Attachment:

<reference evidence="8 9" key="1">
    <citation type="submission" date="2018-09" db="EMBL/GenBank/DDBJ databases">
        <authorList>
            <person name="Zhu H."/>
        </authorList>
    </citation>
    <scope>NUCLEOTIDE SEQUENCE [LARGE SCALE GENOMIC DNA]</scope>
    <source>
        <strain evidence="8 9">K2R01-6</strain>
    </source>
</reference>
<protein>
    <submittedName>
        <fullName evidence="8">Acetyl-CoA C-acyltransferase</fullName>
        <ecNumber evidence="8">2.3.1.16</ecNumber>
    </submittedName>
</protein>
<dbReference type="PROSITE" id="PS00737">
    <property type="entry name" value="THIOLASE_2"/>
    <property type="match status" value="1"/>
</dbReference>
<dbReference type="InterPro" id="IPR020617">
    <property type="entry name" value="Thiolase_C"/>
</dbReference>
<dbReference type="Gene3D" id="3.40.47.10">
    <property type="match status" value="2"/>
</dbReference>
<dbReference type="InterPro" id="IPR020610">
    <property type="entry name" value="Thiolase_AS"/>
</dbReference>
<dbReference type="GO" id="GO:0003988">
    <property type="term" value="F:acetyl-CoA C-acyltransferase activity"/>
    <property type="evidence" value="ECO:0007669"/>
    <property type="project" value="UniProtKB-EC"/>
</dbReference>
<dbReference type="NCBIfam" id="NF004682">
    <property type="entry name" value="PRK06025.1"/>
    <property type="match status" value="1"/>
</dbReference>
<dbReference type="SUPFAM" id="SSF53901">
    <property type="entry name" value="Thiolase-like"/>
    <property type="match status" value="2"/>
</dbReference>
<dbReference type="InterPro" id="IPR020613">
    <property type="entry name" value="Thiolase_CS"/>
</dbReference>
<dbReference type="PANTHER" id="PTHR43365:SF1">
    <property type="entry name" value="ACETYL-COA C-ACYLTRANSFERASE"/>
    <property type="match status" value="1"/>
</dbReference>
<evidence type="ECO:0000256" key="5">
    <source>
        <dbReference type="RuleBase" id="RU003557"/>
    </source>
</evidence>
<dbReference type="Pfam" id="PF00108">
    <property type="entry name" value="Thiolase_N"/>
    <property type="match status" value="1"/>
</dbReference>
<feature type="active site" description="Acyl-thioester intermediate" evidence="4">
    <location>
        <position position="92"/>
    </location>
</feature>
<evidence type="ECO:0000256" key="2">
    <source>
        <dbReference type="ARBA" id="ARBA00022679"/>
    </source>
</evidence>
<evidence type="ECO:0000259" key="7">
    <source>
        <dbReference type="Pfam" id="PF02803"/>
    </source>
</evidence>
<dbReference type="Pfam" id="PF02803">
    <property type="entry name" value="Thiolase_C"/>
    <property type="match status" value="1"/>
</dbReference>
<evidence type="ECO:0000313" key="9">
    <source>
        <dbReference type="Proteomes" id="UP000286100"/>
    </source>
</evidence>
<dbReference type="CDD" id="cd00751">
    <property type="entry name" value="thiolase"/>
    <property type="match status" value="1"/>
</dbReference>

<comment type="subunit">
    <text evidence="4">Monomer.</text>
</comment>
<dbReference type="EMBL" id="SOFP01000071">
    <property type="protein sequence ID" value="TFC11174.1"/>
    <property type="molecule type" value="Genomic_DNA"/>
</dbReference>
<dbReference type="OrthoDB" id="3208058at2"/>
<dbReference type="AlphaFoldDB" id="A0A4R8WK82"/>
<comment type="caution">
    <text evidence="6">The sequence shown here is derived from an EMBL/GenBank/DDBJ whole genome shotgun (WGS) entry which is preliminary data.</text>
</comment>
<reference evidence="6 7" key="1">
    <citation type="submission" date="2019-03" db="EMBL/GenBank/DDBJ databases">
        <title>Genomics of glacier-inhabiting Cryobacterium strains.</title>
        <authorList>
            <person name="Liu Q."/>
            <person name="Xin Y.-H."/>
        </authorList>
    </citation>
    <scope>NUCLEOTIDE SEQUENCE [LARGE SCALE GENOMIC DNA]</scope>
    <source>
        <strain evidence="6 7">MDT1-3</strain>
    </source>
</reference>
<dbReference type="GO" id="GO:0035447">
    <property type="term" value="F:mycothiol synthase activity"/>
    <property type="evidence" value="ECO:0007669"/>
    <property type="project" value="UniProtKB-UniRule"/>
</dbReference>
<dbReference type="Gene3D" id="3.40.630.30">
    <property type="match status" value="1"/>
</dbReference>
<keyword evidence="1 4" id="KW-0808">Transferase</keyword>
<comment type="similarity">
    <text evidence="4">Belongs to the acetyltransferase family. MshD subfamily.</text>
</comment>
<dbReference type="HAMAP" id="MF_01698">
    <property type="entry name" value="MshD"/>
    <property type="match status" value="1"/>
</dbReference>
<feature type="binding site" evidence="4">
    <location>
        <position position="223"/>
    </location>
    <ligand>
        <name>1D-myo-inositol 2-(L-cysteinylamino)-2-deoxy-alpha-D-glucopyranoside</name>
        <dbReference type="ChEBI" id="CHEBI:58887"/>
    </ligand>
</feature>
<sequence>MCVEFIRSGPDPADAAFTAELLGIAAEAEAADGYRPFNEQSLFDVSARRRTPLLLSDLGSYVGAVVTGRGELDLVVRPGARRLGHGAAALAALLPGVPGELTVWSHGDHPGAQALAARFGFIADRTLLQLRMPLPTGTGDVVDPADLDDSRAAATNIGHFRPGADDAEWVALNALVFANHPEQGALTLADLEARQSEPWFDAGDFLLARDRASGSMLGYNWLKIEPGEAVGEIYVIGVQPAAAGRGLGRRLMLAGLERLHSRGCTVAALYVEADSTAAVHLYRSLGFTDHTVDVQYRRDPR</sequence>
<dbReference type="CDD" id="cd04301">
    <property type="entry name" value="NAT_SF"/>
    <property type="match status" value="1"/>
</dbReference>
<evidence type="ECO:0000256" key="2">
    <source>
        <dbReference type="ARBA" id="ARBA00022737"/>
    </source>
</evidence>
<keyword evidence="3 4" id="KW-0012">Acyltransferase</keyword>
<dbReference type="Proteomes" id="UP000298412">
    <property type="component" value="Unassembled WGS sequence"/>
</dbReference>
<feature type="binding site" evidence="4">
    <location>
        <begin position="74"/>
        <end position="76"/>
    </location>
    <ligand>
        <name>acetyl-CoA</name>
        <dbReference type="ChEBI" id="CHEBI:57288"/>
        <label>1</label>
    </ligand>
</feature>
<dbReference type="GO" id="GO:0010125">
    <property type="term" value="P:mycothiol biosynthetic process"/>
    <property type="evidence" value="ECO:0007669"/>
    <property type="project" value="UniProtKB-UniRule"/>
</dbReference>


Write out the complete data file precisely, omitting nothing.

<reference evidence="8 9" key="1">
    <citation type="submission" date="2018-09" db="EMBL/GenBank/DDBJ databases">
        <authorList>
            <person name="Zhu H."/>
        </authorList>
    </citation>
    <scope>NUCLEOTIDE SEQUENCE [LARGE SCALE GENOMIC DNA]</scope>
    <source>
        <strain evidence="8 9">K2R01-6</strain>
    </source>
</reference>
<protein>
    <submittedName>
        <fullName evidence="8">Acetyl-CoA C-acyltransferase</fullName>
        <ecNumber evidence="8">2.3.1.16</ecNumber>
    </submittedName>
</protein>
<dbReference type="PROSITE" id="PS00737">
    <property type="entry name" value="THIOLASE_2"/>
    <property type="match status" value="1"/>
</dbReference>
<dbReference type="InterPro" id="IPR020617">
    <property type="entry name" value="Thiolase_C"/>
</dbReference>
<dbReference type="Gene3D" id="3.40.47.10">
    <property type="match status" value="2"/>
</dbReference>
<dbReference type="InterPro" id="IPR020610">
    <property type="entry name" value="Thiolase_AS"/>
</dbReference>
<dbReference type="GO" id="GO:0003988">
    <property type="term" value="F:acetyl-CoA C-acyltransferase activity"/>
    <property type="evidence" value="ECO:0007669"/>
    <property type="project" value="UniProtKB-EC"/>
</dbReference>
<dbReference type="NCBIfam" id="NF004682">
    <property type="entry name" value="PRK06025.1"/>
    <property type="match status" value="1"/>
</dbReference>
<dbReference type="SUPFAM" id="SSF53901">
    <property type="entry name" value="Thiolase-like"/>
    <property type="match status" value="2"/>
</dbReference>
<dbReference type="InterPro" id="IPR020613">
    <property type="entry name" value="Thiolase_CS"/>
</dbReference>
<dbReference type="PANTHER" id="PTHR43365:SF1">
    <property type="entry name" value="ACETYL-COA C-ACYLTRANSFERASE"/>
    <property type="match status" value="1"/>
</dbReference>
<evidence type="ECO:0000256" key="5">
    <source>
        <dbReference type="RuleBase" id="RU003557"/>
    </source>
</evidence>
<dbReference type="Pfam" id="PF00108">
    <property type="entry name" value="Thiolase_N"/>
    <property type="match status" value="1"/>
</dbReference>
<feature type="active site" description="Acyl-thioester intermediate" evidence="4">
    <location>
        <position position="92"/>
    </location>
</feature>
<evidence type="ECO:0000256" key="2">
    <source>
        <dbReference type="ARBA" id="ARBA00022679"/>
    </source>
</evidence>
<evidence type="ECO:0000259" key="7">
    <source>
        <dbReference type="Pfam" id="PF02803"/>
    </source>
</evidence>
<dbReference type="Pfam" id="PF02803">
    <property type="entry name" value="Thiolase_C"/>
    <property type="match status" value="1"/>
</dbReference>
<evidence type="ECO:0000313" key="9">
    <source>
        <dbReference type="Proteomes" id="UP000286100"/>
    </source>
</evidence>
<dbReference type="CDD" id="cd00751">
    <property type="entry name" value="thiolase"/>
    <property type="match status" value="1"/>
</dbReference>

<comment type="subunit">
    <text evidence="4">Monomer.</text>
</comment>
<dbReference type="EMBL" id="SOFP01000071">
    <property type="protein sequence ID" value="TFC11174.1"/>
    <property type="molecule type" value="Genomic_DNA"/>
</dbReference>
<dbReference type="OrthoDB" id="3208058at2"/>
<dbReference type="AlphaFoldDB" id="A0A4R8WK82"/>
<comment type="caution">
    <text evidence="6">The sequence shown here is derived from an EMBL/GenBank/DDBJ whole genome shotgun (WGS) entry which is preliminary data.</text>
</comment>
<reference evidence="6 7" key="1">
    <citation type="submission" date="2019-03" db="EMBL/GenBank/DDBJ databases">
        <title>Genomics of glacier-inhabiting Cryobacterium strains.</title>
        <authorList>
            <person name="Liu Q."/>
            <person name="Xin Y.-H."/>
        </authorList>
    </citation>
    <scope>NUCLEOTIDE SEQUENCE [LARGE SCALE GENOMIC DNA]</scope>
    <source>
        <strain evidence="6 7">MDT1-3</strain>
    </source>
</reference>
<dbReference type="GO" id="GO:0035447">
    <property type="term" value="F:mycothiol synthase activity"/>
    <property type="evidence" value="ECO:0007669"/>
    <property type="project" value="UniProtKB-UniRule"/>
</dbReference>
<dbReference type="Gene3D" id="3.40.630.30">
    <property type="match status" value="1"/>
</dbReference>
<keyword evidence="1 4" id="KW-0808">Transferase</keyword>
<comment type="similarity">
    <text evidence="4">Belongs to the acetyltransferase family. MshD subfamily.</text>
</comment>
<dbReference type="HAMAP" id="MF_01698">
    <property type="entry name" value="MshD"/>
    <property type="match status" value="1"/>
</dbReference>
<feature type="binding site" evidence="4">
    <location>
        <position position="223"/>
    </location>
    <ligand>
        <name>1D-myo-inositol 2-(L-cysteinylamino)-2-deoxy-alpha-D-glucopyranoside</name>
        <dbReference type="ChEBI" id="CHEBI:58887"/>
    </ligand>
</feature>
<sequence>MCVEFIRSGPDPADAAFTAELLGIAAEAEAADGYRPFNEQSLFDVSARRRTPLLLSDLGSYVGAVVTGRGELDLVVRPGARRLGHGAAALAALLPGVPGELTVWSHGDHPGAQALAARFGFIADRTLLQLRMPLPTGTGDVVDPADLDDSRAAATNIGHFRPGADDAEWVALNALVFANHPEQGALTLADLEARQSEPWFDAGDFLLARDRASGSMLGYNWLKIEPGEAVGEIYVIGVQPAAAGRGLGRRLMLAGLERLHSRGCTVAALYVEADSTAAVHLYRSLGFTDHTVDVQYRRDPR</sequence>
<dbReference type="CDD" id="cd04301">
    <property type="entry name" value="NAT_SF"/>
    <property type="match status" value="1"/>
</dbReference>
<evidence type="ECO:0000256" key="2">
    <source>
        <dbReference type="ARBA" id="ARBA00022737"/>
    </source>
</evidence>
<keyword evidence="3 4" id="KW-0012">Acyltransferase</keyword>
<dbReference type="Proteomes" id="UP000298412">
    <property type="component" value="Unassembled WGS sequence"/>
</dbReference>
<feature type="binding site" evidence="4">
    <location>
        <begin position="74"/>
        <end position="76"/>
    </location>
    <ligand>
        <name>acetyl-CoA</name>
        <dbReference type="ChEBI" id="CHEBI:57288"/>
        <label>1</label>
    </ligand>
</feature>
<dbReference type="GO" id="GO:0010125">
    <property type="term" value="P:mycothiol biosynthetic process"/>
    <property type="evidence" value="ECO:0007669"/>
    <property type="project" value="UniProtKB-UniRule"/>
</dbReference>